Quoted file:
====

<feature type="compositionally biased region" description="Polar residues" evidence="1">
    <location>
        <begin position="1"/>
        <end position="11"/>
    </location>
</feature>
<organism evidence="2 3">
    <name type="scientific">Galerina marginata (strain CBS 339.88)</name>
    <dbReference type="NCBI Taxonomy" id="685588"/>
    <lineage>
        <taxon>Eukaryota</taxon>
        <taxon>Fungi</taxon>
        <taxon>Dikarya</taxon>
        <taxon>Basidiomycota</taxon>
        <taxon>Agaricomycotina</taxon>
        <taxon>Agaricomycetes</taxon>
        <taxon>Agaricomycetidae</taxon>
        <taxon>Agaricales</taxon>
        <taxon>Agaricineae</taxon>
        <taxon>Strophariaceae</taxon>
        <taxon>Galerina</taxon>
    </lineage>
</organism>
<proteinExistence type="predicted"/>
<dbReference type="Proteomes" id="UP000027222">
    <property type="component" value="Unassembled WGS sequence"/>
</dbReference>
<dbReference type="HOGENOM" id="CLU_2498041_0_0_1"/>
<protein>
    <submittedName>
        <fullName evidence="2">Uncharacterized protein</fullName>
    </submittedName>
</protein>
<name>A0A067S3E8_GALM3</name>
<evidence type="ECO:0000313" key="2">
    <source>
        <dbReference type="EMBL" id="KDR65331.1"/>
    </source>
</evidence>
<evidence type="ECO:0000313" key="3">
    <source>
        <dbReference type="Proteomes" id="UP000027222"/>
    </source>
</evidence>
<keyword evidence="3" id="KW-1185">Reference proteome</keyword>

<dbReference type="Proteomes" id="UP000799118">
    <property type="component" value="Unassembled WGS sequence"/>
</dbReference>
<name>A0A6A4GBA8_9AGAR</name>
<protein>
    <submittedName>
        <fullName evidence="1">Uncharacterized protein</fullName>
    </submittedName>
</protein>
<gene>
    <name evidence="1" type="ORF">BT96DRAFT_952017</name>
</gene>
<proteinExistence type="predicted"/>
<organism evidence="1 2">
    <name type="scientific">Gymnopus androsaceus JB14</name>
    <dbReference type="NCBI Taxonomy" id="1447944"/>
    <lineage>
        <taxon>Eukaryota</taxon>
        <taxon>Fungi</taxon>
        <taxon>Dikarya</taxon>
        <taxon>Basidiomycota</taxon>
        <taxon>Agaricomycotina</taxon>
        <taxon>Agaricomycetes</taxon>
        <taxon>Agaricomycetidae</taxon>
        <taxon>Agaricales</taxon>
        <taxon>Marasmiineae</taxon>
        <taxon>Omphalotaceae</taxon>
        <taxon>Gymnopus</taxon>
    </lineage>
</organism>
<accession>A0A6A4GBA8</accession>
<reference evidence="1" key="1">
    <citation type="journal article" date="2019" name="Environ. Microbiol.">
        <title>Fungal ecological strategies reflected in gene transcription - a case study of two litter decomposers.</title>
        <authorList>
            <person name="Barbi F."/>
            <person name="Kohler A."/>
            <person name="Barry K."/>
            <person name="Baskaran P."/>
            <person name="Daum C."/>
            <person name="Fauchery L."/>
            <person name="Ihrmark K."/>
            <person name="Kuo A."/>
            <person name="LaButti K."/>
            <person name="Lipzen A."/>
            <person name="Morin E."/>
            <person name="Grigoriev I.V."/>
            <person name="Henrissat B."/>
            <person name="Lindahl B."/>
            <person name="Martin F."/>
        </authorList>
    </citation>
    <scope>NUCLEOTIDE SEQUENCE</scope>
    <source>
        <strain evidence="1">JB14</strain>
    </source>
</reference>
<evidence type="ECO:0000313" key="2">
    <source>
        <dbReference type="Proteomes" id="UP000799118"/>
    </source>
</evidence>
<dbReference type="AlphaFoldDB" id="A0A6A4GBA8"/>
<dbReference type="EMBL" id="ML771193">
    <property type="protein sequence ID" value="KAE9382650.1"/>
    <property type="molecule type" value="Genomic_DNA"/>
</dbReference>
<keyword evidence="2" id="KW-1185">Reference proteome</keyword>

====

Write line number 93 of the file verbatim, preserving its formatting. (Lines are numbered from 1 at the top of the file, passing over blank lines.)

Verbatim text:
            <person name="Henrissat B."/>